Theta Probe and Theta 300 instruments from Thermo Scientific have been utilized to define very thin layers of silicon dioxide (SiO2) and silicon oxynitride on silicon by means of parallel angle resolved XPS (PARXPS) method.
Comparison between PARXPS and ellipsometry demonstrated that the former method gives excellent accuracy, and a high level of precision was also shown through a dynamic stability test.
In addition, the PARXPS method gives non-destructive, reproducible depth profiles of the chemical conductions inside the layer. This article shows how PARXPS measurements of silicon oxynitride samples provide thickness and uniformity of films, chemical state data, nitrogen dose and distribution of nitrogen in each of its chemical states. It also describes the accuracy and precision of the information.
In this analysis, a set of SiO2 on silicon samples was investigated. The oxide's thickness was already determined through ellipsometry. The results demonstrate superior linearity with a unity gradient to within ~ 1% (Figure 1).
This offset is induced by surface impurity, which would not be possible to differentiate from the layer of oxide through ellipsometry. SIMS analysis reveals that there is a layer of impurity of about 0.8nm thick that correlates well with the PARXPS data.
Figure 1. Comparison of PARXPS and ellipsometry
To perform a dynamic repeatability test of Theta 300 instrument, two silicon oxynitride wafers were utilized. Measurements of both thickness and nitrogen dose were carried out at three sites on individual wafer (Figures 2 and 3).
The measurements were again performed 10 times and the wafers were taken out from the Theta 300 system between measurements. The mean (mn), standard deviation (SD) and relative standard deviation (RSD) are illustrated for nitrogen dose and thickness in Tables 1 and 2.
Figure 2. Dynamic repeatability tests showing the thickness of the oxynitride layer at three points on each of two wafers.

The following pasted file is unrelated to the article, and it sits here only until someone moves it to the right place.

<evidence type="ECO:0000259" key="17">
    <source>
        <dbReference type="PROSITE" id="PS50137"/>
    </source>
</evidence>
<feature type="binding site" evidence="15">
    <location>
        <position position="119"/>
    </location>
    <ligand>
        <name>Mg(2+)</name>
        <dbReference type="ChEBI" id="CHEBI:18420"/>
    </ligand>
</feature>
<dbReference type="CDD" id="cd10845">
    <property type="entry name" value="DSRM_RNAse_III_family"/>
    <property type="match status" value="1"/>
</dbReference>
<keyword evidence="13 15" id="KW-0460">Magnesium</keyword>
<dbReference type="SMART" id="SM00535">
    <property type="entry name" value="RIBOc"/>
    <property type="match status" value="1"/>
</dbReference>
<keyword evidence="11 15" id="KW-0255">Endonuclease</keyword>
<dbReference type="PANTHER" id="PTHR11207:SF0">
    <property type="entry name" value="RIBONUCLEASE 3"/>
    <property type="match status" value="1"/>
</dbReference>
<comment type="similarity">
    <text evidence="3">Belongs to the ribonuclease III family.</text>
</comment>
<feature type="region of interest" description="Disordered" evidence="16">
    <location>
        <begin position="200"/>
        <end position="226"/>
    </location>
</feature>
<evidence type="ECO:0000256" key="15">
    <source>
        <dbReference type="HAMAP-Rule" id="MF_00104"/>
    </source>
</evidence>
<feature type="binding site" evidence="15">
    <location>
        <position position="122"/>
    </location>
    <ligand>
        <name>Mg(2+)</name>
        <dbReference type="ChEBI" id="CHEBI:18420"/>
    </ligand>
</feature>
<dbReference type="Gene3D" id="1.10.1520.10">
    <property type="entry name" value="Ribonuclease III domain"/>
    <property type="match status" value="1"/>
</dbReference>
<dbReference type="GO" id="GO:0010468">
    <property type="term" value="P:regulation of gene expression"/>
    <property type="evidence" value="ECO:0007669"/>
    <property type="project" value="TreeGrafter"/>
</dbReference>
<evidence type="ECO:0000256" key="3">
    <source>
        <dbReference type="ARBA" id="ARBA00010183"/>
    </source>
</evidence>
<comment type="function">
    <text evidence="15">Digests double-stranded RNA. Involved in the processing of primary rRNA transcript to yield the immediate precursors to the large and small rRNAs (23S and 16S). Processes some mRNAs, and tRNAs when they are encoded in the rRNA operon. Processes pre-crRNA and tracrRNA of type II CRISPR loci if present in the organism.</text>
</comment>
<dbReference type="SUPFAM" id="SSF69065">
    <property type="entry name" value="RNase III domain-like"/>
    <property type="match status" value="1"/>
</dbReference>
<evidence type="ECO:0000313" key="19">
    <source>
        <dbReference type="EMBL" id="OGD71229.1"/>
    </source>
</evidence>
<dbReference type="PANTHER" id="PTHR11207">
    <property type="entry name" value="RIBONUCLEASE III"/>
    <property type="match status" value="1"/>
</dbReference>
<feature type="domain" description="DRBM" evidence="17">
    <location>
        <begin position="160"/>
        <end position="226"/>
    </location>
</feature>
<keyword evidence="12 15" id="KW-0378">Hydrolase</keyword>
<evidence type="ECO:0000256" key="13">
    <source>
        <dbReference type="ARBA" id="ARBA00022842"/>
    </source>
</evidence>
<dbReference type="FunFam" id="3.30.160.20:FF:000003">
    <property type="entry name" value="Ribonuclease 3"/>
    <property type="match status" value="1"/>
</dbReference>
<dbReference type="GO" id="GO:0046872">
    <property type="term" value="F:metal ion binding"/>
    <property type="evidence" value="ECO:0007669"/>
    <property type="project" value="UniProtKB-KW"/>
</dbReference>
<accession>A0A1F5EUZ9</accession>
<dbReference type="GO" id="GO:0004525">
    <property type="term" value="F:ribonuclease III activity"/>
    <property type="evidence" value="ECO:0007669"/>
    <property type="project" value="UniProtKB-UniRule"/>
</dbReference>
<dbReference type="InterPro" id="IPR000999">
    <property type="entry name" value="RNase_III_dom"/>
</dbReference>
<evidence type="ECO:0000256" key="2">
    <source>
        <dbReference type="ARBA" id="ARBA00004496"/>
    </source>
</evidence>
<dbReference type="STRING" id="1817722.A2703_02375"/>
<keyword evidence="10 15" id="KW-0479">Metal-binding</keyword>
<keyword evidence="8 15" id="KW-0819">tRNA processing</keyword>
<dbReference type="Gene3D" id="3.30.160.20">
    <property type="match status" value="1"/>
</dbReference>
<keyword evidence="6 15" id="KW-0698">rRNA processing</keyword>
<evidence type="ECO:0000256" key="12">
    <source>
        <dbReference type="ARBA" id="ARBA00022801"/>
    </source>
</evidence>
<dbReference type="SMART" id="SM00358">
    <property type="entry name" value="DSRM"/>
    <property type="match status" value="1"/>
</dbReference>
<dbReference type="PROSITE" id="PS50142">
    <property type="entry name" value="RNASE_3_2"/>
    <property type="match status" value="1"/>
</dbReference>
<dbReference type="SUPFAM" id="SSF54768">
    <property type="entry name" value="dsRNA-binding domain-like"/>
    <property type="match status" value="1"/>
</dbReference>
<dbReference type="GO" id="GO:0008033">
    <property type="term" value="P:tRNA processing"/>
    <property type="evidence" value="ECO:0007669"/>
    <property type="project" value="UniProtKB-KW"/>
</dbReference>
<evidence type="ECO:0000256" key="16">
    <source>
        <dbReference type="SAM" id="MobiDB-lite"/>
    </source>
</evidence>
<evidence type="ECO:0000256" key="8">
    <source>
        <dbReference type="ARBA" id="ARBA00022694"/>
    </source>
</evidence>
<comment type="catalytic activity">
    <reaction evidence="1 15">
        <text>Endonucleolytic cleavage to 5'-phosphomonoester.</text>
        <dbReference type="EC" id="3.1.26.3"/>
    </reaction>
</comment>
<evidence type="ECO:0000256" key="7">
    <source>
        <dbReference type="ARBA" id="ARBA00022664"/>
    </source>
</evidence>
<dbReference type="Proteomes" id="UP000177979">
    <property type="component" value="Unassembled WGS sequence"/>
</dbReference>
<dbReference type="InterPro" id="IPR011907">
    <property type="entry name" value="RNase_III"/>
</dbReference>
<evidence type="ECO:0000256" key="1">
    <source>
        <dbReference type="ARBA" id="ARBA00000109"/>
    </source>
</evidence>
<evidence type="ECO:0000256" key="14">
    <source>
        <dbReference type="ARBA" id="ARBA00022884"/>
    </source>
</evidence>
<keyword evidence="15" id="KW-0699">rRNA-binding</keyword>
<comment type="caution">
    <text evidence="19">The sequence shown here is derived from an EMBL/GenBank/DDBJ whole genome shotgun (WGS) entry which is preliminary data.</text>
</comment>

Figure 3. Dynamic repeatability tests showing the nitrogen dose in the oxynitride layer at three points on each of two wafers.
Table 1. Reproducibility of thickness measurements from dynamic repeatability test
Table 2. Reproducibility of nitrogen dose measurements from dynamic repeatability test
||(1014 atoms cm-2)
|SD (1014 atoms cm-2)
||Mean (1014 atoms cm-2)
|SD (1014 atoms cm-2)
A wafer map was obtained from half a 200mm wafer, and at each of the 522 mapping points the thickness of the oxide was determined from the PARXPS information and a thickness map was subsequently built (Figure 4). Table 3 shows the summary of the data. Ellipsometry was used to map the same wafer. Following this, line scans were obtained from both the ellipsometry and PARXPS maps. These are then compared which show close agreement (Figure 5).
Table 3. Summary of the data in the wafer map
|Number of mapping points
|Acquisition time per point
|Mean oxide thickness
|Relative standard deviation
Figure 4. 3D representation of oxide thickness on 200mm wafer from ARXPS data
Figure 5. Comparison of the thickness measured using PARXPS with that measured using ellipsometry
Figure 6 illustrates the N 1s spectra from a silicon oxynitride layer obtained at a bulk sensitive and a surface sensitive angle. The spectra reveal the presence of a minimum of two chemical environments for nitrogen (Na and Nb) (Figure 7).